Whoo Ho Hello Mo!

Whoo Ho Hello Mo!

I love lists.  Don’t you?  That immensely satisfying feeling as you cross off the things you have done.  Decluttering is perfect for list makers.  You can break up the clutter by room, by cupboard, by person, by subject area.  Oddly enough, I have done none of these things.  I  just started in one part of the house and worked my way round, over and over again.  Then I came across this blog by Joshua Becker 101 Physical Things That Can Be Reduced In Your Home .  Oh the joys,  How much of this have I already done?



This went in one ten minute sweep around the kitchen.

Yup, hand on heart I can say I have removed at least one if not considerably more of these from my house during the course of the “Great Declutter 2013-14”

  1. Glassware
  2. Cookbooks
  3. Kitchen gadgets
  4. Kitchen Equipment
  5. Pots / pans
  6. Mixing bowls
  7. Tupperware
  8. Water pitchers
  9. Magazines
  10. Newspapers
  11. Books
  12. Over-the-counter medicine
  13. Make-up
  14. Barretts / hair clips / ponytail holders
  15. Cleaning supplies
  16. Personal beauty appliances (hair dryer/curlers, electric razors)
  17. Bottles of shampoo/conditioner
  18. Photos
  19. Photography supplies
  20. Sewing supplies
  21. Craft supplies
  22. Scrap-booking supplies
  23. CD’s
  24. DVD’s
  25. Decorative items
  26. Candles
  27. Figurines
  28. Crystal
  29. Vases
  30. Audio/visual components
  31. Audio/visual cables
  32. Computer equipment
  33. MP3 players
  34. Furniture
  35. Video game systems
  36. Vdeo games
  37. Video game accessories
  38. Shirts / shorts
  39. Pants
  40. Coats
  41. Dresses
  42. Hats
  43. Clothes hangers
  44. Shoes
  45. Winter gear
  46. Jewelry
  47. Purses
  48. Coins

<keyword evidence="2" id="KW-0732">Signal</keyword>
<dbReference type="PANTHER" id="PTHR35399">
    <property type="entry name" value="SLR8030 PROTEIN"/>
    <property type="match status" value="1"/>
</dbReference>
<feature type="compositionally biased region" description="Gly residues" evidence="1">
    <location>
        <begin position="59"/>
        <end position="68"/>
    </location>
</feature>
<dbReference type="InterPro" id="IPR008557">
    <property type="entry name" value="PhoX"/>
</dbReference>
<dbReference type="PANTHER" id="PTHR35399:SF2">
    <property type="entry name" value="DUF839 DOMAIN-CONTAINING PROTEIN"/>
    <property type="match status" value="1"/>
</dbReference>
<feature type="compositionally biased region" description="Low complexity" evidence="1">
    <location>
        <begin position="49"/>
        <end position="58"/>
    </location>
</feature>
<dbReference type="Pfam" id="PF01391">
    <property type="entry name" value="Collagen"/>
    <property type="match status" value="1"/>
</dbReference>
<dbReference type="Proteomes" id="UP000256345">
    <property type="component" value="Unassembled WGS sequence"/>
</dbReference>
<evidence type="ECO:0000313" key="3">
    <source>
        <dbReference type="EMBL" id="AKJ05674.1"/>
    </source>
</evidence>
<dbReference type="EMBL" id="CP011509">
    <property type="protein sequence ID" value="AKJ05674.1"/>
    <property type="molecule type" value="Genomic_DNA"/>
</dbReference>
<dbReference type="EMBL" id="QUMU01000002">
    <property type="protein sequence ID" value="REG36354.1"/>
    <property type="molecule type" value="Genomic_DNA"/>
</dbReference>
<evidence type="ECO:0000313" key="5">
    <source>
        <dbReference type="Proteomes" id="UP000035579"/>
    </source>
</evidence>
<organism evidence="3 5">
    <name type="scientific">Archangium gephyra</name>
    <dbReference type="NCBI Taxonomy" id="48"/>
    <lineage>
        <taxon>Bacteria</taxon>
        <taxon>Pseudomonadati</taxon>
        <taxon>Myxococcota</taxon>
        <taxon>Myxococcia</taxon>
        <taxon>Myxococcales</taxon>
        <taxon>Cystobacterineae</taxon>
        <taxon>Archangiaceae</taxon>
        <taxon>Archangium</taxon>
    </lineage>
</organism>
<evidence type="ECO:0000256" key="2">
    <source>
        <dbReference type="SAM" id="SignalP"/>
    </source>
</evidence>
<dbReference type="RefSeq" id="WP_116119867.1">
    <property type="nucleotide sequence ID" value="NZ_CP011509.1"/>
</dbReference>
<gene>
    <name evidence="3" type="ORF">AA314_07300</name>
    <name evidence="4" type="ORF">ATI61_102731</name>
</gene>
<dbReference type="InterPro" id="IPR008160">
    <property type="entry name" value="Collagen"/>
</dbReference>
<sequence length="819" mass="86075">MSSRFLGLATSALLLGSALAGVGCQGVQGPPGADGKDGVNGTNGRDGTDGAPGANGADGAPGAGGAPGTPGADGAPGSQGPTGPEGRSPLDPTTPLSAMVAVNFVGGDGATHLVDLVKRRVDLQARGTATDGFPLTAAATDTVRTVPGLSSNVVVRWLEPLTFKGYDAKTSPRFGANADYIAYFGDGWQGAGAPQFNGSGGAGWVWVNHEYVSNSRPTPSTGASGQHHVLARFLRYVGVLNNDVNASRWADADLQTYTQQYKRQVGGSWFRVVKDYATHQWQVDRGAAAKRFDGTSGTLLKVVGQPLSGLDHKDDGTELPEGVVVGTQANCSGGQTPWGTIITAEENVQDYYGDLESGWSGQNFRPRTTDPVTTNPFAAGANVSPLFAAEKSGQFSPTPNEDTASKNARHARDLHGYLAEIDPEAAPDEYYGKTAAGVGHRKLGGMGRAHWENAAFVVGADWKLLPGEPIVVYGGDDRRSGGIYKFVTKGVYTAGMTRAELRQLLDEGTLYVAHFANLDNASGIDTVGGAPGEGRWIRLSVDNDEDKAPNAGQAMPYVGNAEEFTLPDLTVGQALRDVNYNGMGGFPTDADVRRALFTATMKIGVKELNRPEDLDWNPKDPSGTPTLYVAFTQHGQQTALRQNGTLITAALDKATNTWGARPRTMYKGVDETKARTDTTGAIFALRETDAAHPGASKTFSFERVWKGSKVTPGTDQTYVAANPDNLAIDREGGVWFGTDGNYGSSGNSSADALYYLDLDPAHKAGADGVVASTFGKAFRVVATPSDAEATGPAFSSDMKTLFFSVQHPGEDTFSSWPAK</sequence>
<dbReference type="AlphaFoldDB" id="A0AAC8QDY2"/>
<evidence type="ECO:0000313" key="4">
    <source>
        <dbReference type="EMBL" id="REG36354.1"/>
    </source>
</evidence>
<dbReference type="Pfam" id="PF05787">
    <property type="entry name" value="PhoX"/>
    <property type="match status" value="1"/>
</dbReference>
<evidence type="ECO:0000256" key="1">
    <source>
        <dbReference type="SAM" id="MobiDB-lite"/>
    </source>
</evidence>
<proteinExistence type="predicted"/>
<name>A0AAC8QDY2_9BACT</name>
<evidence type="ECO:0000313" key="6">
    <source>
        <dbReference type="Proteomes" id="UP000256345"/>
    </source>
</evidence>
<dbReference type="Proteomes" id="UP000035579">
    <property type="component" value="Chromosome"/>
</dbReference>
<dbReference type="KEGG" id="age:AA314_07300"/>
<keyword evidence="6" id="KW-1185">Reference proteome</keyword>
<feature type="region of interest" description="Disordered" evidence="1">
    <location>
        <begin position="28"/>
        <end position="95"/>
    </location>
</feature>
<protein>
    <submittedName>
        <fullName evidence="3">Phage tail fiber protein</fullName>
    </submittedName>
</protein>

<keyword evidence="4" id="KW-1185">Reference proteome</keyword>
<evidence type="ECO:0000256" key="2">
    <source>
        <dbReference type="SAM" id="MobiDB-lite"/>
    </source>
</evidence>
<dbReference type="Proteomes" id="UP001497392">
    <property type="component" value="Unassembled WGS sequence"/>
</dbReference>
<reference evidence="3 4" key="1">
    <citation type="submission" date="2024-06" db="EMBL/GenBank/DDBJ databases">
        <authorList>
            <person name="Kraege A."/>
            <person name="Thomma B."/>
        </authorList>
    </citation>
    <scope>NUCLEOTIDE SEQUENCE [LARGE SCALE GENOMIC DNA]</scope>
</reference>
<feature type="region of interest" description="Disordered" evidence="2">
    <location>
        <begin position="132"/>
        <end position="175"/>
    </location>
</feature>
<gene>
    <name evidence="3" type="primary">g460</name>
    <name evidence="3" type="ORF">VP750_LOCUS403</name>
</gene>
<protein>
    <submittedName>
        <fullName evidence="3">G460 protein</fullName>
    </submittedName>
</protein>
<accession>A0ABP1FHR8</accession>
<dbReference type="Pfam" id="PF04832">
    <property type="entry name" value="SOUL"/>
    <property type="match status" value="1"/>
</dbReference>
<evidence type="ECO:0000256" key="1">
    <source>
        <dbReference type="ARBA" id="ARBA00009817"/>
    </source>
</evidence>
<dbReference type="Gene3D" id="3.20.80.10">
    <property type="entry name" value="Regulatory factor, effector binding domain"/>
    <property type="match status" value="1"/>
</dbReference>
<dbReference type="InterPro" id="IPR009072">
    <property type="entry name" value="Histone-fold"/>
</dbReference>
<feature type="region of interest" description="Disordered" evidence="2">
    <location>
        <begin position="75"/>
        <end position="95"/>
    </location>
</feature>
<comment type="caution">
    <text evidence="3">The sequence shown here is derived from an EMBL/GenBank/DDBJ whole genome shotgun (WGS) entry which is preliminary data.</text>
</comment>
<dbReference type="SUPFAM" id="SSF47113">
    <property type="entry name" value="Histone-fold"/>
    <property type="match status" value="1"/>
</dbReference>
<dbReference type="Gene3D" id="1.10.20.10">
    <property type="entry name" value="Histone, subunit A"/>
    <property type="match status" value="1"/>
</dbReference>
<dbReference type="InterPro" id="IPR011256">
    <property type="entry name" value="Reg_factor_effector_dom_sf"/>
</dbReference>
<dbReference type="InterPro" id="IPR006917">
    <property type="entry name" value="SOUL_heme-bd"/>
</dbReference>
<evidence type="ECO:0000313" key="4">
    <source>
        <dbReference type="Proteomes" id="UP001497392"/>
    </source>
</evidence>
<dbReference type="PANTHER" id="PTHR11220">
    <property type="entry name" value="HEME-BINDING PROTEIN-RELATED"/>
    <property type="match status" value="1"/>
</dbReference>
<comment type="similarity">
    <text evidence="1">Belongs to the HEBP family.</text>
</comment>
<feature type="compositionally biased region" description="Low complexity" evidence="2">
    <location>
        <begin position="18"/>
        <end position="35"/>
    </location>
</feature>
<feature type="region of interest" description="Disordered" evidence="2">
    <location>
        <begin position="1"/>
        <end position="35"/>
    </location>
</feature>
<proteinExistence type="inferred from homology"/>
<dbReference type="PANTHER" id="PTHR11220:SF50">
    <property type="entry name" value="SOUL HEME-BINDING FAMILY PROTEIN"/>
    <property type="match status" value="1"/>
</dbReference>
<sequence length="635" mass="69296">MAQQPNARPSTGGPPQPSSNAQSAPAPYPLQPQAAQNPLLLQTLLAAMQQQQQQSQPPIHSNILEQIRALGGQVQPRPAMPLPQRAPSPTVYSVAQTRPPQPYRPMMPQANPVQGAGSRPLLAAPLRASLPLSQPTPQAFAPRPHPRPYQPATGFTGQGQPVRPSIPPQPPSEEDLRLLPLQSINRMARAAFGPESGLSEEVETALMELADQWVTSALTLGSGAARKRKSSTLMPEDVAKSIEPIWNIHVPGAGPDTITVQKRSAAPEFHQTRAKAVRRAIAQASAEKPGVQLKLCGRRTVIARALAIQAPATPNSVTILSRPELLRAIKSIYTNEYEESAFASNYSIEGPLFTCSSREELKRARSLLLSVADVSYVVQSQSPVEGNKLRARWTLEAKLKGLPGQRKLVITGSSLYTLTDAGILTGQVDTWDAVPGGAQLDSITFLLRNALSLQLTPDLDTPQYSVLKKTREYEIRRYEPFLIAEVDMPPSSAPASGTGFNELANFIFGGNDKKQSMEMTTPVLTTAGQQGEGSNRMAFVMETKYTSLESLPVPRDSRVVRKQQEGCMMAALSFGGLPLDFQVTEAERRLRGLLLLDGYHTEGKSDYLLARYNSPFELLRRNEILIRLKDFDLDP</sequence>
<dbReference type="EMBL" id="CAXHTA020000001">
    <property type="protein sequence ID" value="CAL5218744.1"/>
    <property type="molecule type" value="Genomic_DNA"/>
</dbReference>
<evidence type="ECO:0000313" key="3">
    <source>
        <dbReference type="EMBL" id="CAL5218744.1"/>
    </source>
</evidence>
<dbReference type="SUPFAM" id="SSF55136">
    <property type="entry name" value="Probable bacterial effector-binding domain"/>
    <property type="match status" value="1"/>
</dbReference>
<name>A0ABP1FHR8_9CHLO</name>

49. P
  50. Towels
  51. Linen sets
  52. Candle Holders
  53. Televisions
  54. Items on your bulletin board
  55. Magnets
  56. Artwork
  57. Mirrors
  58. Home office supplies
  59. Pens/pencils
  60. Old batteries
  61. Tools
  62. Hardware
  63. Rolls of duct tape
  64. Coolers
  65. Manuals
  66. Phone books
  67. Coupons
  68. Sporting good supplies
  69. Sports memorabilia
  70. Aluminum cans
  71. Glass bottles
  72. Automobile fluids
  73. Automobiles
  74. Scrap pieces of lumber
  75. Brooms
  76. Rakes
  77. Shovels
  78. Garden tools
  79. Plant containers
  80. Empty cardboard boxes
  81. Board games
  82. Puzzles
  83. Decks of cards
  84. Unused wedding gifts
  85. Baby clothes
  86. Baby supplies
  87. Old schoolbooks/papers
  88. Army men
  89. Bath toys
  90. Toy balls
  91. Toy cars/trucks
  92. Toy musical instruments
  93. Stuffed animals
  94. Plastic toys
  95. Childrens’ old school papers
  96. Suitcases
  97. Soda
  98. Alcohol
  99. Processed foods
  100. Christmas / seasonal decorations
  101. Cable channels

But before you hurl insults at me and purge my blog from your reading list…. how many have I removed in the last 4 weeks and how many new items on the list above have I brought into the house.  I know that the latter outweighs the former, not by a lot, but certainly more than our “one in one out” rule and I need to get back on track.

Decluttering is cathartic, exciting and can give you a huge new lease of life if you do it right.  But it isn’t a one off act.  Just like the athlete who won gold at the Commonwealth Games and wants to do the same at the Olymptics – you have to keep training.  You can’t just slack off.

Darren Hardy gives a wonderful example in his book The Compound Effect.  He describes pumping the lever at a well.  At first you pump and pump and nothing happens, you need to create the vacuum that will suck the water up from the water table.  Your arms begin to ache and then finally a trickle appears.  At this point you are fit to burst and ready to give up if all you are going to get is that tiny piddling drip drop of water.  Suddenly the vacuum works and the water starts to pour out, all you need to do is pump the lever gently, with little effort and you have as much water as you want.

But …. if you stop then you have to start over again.  Go through all that pain and hard work.  It’s just the same for ANYTHING you do.  Whether you are decluttering, training for the Olympics or touting for business.  Once you get the momentum going you can move five times faster for five times less effort.  Let the momentum die and you lose everything you have worked for.

Don’t let Mo Go!